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Space's Affect on Aging?

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posted on Jan, 8 2006 @ 11:48 AM
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We've all heard the terms before, our hearts give out, or our bodies expire do from stress, but would it be different in space? Gravity has its affect on animals, including wear on the heart and bones, and ofcourse theres still alot of diseases floating around on earth, so would living entirely in space affect our lifespan?

If you took away the gravity of the heart, and the diseases on earth, would people live past 100?




posted on Jan, 8 2006 @ 02:55 PM
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As far as I know (which is admittedly not very much!), being weightless actually has a bad effect on the heart, as it has nothing to pump against, so needs to work harder.

Not having any diseases would mean the body wouldn't have any immunites to anything, so should you be exposed to anything, you'd get sick (which is why I'm NOT a fan of anti-bacterials in the home).

Bones also waste away due to lack of gravity.



posted on Jan, 8 2006 @ 03:03 PM
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As tek said, living in a microgravity environment is really bad for us humans. We need gravity to remain healthy.



posted on Jan, 8 2006 @ 07:26 PM
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For reasons not yet understood, prolonged living in space (like on the space stations) causes the human body to start dumping reserves of calcium from the bones. That's why astronauts in space have to take calcium supplements and exercise lots, to help stave off this loss. I don't know of any other adverse effects or beneficial effects to living in space, assuming that the proper precautions are taken. (radiation shielding, etc)



posted on Jan, 9 2006 @ 03:28 PM
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about the lack of gravity in space;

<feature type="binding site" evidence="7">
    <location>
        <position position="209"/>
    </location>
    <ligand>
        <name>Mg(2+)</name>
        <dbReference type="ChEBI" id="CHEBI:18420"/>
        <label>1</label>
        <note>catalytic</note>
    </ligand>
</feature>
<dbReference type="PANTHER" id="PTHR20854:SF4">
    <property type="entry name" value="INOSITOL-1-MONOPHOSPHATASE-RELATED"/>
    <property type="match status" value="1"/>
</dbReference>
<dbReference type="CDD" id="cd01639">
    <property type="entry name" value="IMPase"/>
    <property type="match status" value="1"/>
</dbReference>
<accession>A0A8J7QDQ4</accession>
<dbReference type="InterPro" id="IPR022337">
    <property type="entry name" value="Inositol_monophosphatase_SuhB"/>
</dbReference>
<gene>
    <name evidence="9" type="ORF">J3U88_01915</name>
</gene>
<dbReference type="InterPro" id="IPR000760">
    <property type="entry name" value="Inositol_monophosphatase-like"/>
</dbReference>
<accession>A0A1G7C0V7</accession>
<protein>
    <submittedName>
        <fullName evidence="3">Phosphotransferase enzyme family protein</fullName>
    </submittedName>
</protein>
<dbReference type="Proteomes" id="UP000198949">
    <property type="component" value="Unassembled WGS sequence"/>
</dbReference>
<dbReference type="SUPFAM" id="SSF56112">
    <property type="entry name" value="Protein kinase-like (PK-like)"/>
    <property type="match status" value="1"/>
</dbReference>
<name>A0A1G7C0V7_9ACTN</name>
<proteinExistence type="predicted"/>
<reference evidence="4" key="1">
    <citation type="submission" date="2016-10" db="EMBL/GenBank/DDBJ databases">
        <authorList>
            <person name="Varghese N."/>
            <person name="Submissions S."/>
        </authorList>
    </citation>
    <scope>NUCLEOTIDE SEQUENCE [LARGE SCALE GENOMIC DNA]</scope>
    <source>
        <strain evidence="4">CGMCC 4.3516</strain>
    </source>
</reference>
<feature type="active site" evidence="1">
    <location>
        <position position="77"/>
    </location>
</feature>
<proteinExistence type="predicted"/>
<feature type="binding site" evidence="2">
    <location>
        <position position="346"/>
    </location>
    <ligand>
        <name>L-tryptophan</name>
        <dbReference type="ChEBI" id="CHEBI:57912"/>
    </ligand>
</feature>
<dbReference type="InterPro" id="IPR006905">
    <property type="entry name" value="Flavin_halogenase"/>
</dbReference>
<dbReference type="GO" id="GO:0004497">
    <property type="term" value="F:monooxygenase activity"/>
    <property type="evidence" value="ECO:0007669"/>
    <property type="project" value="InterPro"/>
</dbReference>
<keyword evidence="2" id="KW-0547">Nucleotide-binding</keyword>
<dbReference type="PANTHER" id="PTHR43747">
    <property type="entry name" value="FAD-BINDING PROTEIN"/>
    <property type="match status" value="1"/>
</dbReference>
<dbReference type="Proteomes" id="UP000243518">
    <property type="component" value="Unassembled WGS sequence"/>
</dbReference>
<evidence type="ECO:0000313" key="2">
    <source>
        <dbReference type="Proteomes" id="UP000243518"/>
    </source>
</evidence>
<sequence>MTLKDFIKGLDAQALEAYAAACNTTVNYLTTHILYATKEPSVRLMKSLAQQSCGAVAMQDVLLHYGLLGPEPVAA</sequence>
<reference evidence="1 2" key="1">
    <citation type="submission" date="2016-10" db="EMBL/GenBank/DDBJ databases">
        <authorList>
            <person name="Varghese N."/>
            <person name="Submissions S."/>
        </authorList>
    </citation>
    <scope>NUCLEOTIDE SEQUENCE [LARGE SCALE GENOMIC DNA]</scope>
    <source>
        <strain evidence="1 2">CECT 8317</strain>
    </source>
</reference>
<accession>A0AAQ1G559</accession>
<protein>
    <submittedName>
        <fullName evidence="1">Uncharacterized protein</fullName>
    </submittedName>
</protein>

but this can easily be corrected by letting the spacestation rotate to create a fake gravity, right? That is why one should give spacestations the shape of a globe too, as a globe's orbit around itself and the planet it orbits is easier to calculate than other shapes.
Or would one still loose the calcium from the bones?



posted on Jan, 9 2006 @ 04:54 PM
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id go along and spin the station around, that would work if you could get it to go fast enough, would have to create some type of gyro center though so the objecs inside dont move really, not sure how it would work, have to do some research



posted on Jan, 9 2006 @ 08:07 PM
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If you go with the theory of Time Dilation, space could have an effect on aging. However, living in space under the "ideal" conditions would only extend your life by two, three years. Not exactly significant. Now, if you were going at a speed of about .5 c's, then you might get a significant increase of ten or fifteen years.

[edit on 9-1-2006 by ElBandito501]



posted on Jan, 10 2006 @ 06:24 AM
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yeah, thats true.... 2 or 3 years isnt all the much if you think about it, maybe a couple years to say you have, but what are you really going to do in that time?




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